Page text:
I’m a reader with eclectic tastes. I’ve read nearly every genre there is, not to mention a wide variety of nonfiction over the years. I’ve discovered some great writers in my time and, sadly, some of my favorites have passed away . . . Douglas Adams, Erma Bombeck, John Updike, Doris Lessing, to name a few. But the passing of Maya Angelou this week really made me stop and reflect.
The first time I heard her speak was on Oprah Winfrey’s show. I was absolutely captivated by her deep, rich, methodical voice. Maya Angelou didn’t speak quickly, she spoke thoughtfully and with wisdom, and often humor. References to her life prompted me to buy a copy of “I Know Why the Caged Bird Sings”, one of the most memorable memoirs I’ve had the good fortune to read. When she recited “On the Pulse of the Morning” at Bill Clinton’s first inauguration in 1993 I fell in love with poetry all over again. Have you ever seen her read her poem, Phenomenal Woman? It’s incredible.
Maya Angelou made me realize that great things are possible no matter how humble we start out in life. I’m sad that she’s gone, but grateful that I took the time to learn about this woman. She truly was phenomenal woman. Here’s a quote of hers that I found on JanuaryMagazine’s website. They’ve listed ten of her most beautiful quotes, but here’s one I treasure.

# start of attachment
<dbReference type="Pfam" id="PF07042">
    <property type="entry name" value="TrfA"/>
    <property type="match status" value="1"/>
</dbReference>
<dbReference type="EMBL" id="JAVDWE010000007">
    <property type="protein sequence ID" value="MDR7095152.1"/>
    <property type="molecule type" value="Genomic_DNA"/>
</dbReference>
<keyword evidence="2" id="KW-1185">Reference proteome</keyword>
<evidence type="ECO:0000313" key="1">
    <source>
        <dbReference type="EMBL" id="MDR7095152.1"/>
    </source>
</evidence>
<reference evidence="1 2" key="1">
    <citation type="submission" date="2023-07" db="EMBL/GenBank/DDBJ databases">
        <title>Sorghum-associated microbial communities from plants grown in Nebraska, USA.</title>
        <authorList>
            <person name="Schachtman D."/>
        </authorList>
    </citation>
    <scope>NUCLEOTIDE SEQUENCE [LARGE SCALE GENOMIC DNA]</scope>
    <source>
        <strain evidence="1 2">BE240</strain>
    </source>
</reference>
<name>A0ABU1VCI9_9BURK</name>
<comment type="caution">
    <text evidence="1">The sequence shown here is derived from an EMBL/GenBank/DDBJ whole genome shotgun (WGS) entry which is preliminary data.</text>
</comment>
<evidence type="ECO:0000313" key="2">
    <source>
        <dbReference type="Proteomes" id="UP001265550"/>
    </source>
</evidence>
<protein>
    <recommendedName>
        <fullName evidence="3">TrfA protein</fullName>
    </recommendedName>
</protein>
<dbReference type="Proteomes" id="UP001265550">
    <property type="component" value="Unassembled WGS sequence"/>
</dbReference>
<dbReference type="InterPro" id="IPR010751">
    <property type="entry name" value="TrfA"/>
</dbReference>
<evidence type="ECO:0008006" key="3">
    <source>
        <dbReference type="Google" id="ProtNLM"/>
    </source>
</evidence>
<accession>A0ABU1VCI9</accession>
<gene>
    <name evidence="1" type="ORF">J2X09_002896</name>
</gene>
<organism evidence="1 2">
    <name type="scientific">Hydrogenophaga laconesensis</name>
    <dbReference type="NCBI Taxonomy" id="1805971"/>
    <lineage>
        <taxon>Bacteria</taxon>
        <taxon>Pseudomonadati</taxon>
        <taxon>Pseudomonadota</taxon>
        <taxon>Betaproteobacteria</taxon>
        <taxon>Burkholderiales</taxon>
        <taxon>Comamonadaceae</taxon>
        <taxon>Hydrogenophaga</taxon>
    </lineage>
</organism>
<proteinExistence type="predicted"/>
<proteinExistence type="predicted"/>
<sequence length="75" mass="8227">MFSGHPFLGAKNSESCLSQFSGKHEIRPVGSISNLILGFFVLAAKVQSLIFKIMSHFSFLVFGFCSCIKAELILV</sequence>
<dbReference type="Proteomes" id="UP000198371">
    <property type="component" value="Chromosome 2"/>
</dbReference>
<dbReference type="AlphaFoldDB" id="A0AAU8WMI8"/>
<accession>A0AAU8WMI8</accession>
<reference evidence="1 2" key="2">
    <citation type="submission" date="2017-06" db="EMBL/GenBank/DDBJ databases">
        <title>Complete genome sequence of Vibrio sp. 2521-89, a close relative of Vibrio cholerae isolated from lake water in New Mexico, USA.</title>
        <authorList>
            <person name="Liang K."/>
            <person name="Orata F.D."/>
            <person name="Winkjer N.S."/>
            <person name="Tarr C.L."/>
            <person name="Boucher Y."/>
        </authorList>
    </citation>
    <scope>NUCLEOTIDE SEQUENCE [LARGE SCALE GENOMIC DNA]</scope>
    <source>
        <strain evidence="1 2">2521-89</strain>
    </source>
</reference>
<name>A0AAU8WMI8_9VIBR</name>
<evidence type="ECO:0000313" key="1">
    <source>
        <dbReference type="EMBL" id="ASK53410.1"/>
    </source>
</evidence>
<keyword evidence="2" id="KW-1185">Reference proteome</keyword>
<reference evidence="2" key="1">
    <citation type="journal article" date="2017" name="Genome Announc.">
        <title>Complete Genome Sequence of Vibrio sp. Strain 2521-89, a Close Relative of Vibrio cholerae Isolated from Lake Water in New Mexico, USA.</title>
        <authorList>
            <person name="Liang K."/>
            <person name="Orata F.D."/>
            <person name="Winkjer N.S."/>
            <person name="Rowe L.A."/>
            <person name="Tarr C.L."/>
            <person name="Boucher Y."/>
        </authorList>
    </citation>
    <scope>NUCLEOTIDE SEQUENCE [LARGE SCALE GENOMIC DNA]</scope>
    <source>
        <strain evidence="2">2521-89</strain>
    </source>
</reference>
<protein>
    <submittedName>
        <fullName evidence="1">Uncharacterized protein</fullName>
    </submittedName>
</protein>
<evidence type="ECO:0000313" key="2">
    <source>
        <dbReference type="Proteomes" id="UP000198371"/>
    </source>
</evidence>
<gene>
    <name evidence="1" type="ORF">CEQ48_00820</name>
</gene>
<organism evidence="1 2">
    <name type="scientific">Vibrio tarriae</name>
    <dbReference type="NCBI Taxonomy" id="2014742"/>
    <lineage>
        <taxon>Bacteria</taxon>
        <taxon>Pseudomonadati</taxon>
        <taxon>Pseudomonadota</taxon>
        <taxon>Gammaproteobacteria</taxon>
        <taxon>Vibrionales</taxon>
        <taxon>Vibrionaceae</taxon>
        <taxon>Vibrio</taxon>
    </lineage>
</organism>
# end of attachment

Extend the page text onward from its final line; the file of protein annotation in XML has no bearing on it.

I’ve learned that no matter what happens, or how bad it seems today, life does go on, and it will be better tomorrow. I’ve learned that you can tell a lot about a person by the way he/she handles these three things: a rainy day, lost luggage, and tangled Christmas tree lights. I’ve learned that regardless of your relationship with your parents, you’ll miss them when they’re gone from your life. I’ve learned that making a “living” is not the same thing as making a “life”. I’ve learned that life sometimes gives you a second chance. I’ve learned that you shouldn’t go through life with a catcher’s mitt on with both hands; you need to be able to throw something back. I’ve learned that whenever I decide to do something with an open heart, I usually make the right decision. I’ve learned that even when I have pains, I don’t have to be one. I’ve learned that every day you should reach out and touch someone. People love a warm hug, or just a friendly pat on the back. I’ve learned that I still have a lot to learn. I’ve learned that people will forget what you said, people will forget what you did, but people will never forget how you made them feel.” – Maya Angelou